In its time, the moka pot started a true home-brewing revolution. We have Alfonso Bialetti, an engineer, and the inventor Luigi De Ponti working alongside him, both hailing from Milan, to thank for this coffee maker. They presented this innovative tool to the general public as far back as 1933. At the start of the 20th century, Italians had no choice but to go to a café with an espresso machine in it if they wanted to enjoy a cup of strong, delicious coffee. Given the name of Bialetti Moka Express, the first moka pot model (which is still sold today, by the way) enabled coffee lovers to stay home if they felt like it and brew drinks characterised by an intensity and taste that could rival the traditional espresso—and were more affordable to boot! Some of the first moka pots ever could be purchased with ease in the weekly Piedmont bazaar.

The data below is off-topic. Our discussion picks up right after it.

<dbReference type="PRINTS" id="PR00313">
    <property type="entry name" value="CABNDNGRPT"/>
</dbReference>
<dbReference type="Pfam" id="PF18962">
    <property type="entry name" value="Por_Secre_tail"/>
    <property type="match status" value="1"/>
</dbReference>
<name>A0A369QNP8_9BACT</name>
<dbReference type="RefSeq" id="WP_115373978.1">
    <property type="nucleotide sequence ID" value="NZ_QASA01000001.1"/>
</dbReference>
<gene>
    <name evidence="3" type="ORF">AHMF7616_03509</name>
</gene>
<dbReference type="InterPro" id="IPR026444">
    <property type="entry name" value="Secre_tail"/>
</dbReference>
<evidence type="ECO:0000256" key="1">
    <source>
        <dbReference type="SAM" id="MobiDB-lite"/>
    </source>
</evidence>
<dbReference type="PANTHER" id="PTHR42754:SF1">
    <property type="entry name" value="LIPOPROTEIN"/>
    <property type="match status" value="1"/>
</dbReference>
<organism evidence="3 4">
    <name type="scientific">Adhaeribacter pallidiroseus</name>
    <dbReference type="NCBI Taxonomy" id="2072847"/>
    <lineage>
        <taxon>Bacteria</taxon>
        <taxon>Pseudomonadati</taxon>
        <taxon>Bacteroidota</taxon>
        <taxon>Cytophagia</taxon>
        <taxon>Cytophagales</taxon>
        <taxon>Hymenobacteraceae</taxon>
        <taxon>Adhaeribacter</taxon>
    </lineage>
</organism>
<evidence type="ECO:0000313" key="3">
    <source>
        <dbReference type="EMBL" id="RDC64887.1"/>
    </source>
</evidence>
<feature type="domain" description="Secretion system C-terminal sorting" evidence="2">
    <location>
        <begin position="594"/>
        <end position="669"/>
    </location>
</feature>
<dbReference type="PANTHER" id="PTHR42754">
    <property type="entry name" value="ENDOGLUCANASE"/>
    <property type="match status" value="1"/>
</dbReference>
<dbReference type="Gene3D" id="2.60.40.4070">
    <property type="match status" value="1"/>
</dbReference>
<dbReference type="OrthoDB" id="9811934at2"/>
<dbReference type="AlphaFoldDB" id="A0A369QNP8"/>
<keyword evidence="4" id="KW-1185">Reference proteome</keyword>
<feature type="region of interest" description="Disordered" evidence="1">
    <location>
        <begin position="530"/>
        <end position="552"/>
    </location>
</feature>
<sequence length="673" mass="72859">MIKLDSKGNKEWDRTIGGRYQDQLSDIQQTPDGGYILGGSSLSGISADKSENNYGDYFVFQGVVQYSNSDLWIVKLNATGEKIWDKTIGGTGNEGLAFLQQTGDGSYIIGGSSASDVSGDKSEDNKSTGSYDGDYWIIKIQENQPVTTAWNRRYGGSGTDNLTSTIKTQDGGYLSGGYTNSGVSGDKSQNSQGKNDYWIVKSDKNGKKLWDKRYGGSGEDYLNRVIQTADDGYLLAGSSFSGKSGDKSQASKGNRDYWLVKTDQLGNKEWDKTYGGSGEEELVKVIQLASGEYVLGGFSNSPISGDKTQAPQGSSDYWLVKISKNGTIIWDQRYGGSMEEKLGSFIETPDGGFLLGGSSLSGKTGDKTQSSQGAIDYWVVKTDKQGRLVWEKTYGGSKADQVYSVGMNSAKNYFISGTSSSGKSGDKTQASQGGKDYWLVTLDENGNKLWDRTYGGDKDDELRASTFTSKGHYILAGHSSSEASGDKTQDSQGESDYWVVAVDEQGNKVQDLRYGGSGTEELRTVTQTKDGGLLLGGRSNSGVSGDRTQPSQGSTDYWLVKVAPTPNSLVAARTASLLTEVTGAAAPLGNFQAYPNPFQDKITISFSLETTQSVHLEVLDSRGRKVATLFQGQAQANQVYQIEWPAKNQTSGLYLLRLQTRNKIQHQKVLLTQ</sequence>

The curious of you may find it interesting to learn that the word “moka” originates from the legendary Yemini port city of Mocha, which was once the epicentre of coffee trade. Used to refer to the first moka pot model, the term “express” was chosen to emphasise the speed marking this brewing method.